Climeworks Raises $650 Million For Carbon Capture Tech
SClimeworks AG is a Wiss Startup that has raised 600 Million Francs (or $650 million) to increase its technology which extracts carbon dioxide directly out of the air.
According to Monday’s major United Nations report, the world must reach its peak greenhouse gas emissions by 2025 in order to prevent catastrophic climate change. But most scenarios that keep warming within 1.5°C above pre-industrial levels will also require removing some of the CO₂ that’s already been dumped into the atmosphere.
Climeworks, one of the few startup that offers this technology, is just one. It currently operates the world’s largest direct-air capture plant in Iceland, where trapped CO₂ is injected deep underground and stored permanently.
At present, the plant is capable of capturing approximately 4,000 tons per year. That’s roughly equivalent to 600 individuals living in Europe. To contribute to global climate change goals, the startup must expand quickly.
Climeworks’ $650 million investment is the highest amount ever by a carbon dioxide removal company. Partners Group AG is a private equity firm, while Swiss Re AG and Baillie Gifford are long-term capital managers.
Climeworks plans to use funds from the fund to construct a 40,000-ton capture facility within the next three year, says Christoph Gebald, Chief Executive Officer. The goal is to capture more than a million tons of CO₂ a year by 2030. “Iceland is a top favorite because of its excellent geology,” he said, when asked about possible locations for the next plant. There are other options, such as Norway, Oman and even North America.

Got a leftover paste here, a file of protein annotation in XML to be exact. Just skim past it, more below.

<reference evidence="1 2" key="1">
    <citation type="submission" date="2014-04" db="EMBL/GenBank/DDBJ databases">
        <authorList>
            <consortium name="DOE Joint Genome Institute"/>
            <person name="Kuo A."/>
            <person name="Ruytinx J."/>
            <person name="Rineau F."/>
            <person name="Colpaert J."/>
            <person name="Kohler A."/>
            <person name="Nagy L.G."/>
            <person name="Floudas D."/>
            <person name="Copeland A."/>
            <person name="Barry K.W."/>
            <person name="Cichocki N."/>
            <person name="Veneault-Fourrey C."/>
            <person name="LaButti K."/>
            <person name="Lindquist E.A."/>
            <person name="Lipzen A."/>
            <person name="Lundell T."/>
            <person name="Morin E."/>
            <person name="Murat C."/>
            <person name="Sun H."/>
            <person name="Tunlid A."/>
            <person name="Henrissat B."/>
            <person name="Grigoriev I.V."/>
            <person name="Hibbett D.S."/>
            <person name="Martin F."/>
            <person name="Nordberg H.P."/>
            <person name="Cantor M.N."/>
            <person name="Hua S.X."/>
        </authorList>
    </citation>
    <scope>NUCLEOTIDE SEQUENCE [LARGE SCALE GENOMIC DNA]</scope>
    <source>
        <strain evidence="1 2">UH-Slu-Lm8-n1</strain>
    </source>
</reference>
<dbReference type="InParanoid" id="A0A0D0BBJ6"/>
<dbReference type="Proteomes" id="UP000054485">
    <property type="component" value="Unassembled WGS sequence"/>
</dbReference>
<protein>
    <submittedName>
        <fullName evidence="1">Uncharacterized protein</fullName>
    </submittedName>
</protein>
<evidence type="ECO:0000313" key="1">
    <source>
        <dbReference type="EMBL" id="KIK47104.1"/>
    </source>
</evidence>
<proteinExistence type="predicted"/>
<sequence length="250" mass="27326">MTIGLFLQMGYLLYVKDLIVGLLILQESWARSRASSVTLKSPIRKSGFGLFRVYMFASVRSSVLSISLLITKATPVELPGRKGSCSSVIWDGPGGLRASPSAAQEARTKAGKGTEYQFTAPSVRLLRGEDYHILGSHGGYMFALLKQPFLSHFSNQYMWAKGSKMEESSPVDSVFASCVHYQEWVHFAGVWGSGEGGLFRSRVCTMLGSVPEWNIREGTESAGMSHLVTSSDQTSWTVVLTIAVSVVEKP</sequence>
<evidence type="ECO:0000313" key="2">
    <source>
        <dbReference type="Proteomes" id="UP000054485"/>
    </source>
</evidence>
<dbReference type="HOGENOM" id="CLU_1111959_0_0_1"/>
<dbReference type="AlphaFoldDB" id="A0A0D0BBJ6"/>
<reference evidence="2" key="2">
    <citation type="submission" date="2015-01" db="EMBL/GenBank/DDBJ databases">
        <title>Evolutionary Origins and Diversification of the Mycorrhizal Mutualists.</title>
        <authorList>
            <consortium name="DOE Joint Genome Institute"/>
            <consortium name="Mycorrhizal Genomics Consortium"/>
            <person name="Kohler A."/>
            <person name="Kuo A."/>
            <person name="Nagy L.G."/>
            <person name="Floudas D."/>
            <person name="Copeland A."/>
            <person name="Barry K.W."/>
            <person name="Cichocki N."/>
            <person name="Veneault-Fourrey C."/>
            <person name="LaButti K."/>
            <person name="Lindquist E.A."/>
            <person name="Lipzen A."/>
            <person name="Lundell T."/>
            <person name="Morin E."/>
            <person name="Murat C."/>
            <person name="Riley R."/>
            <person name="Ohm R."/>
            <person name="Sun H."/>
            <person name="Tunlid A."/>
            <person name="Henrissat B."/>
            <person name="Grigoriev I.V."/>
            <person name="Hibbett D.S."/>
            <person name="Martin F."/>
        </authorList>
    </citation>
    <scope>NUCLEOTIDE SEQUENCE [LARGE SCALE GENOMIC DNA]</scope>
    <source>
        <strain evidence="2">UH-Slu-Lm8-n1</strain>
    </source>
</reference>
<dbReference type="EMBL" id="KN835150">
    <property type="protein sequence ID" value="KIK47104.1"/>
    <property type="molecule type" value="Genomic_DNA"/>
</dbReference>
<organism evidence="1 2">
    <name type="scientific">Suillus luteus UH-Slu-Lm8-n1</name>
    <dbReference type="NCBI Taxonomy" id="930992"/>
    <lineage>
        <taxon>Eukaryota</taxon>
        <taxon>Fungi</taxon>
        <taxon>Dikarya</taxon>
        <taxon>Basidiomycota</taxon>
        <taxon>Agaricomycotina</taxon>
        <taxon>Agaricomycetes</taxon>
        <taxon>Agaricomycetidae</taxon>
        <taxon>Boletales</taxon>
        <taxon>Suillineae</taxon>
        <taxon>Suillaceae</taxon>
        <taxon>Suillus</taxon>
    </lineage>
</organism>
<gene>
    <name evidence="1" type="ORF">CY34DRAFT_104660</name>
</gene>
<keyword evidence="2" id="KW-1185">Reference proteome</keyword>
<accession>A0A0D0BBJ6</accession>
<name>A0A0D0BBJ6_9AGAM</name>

Also, the company must find a location that can provide cheap green energy. “Climeworks is committed to using only renewable or sustainable energy sources,” said Gebald.
Climeworks’ technology works by moving large quantities of air over a special chemical that is able to filter out CO₂, similar to a magnet attracting iron fillings. The new compound is then heated to high temperatures to release a pure stream of CO₂ which can be injected underground. It is very energy-intensive and makes no sense for the environment if there is no carbon.
While scientists have said that technologies to remove CO₂ from the air need to grow, experts also stress that they’re not a substitute for reducing emissions. The task of reducing emissions has been left to the last minute in the global economy. This means that both sides must work together.
Climeworks’ direct competitor is Canadian startup Carbon Engineering Ltd., which has partnered with Occidental Petroleum Corp. to try and build a million-ton capture plant. It will be necessary to raise hundreds of millions of money upfront and then continue operating the plant for tens or millions every year. It recently leased land in Louisiana where favorable geology would allow it to bury CO₂.
Global Thermostat in the U.S., another startup for direct-air capture, was established around the same time that Climeworks, Carbon Engineering, and Carbon Engineering a little over ten years ago. However, it has had a difficult run. The company recently announced changes in leadership that saw Graciela Chichilnisky removed from the position of chief executive officers to help overcome managerial issues.
Climeworks continues to expand. Gebald stated that he anticipates 400 employees to be there by next year from the 180 staff he has today.
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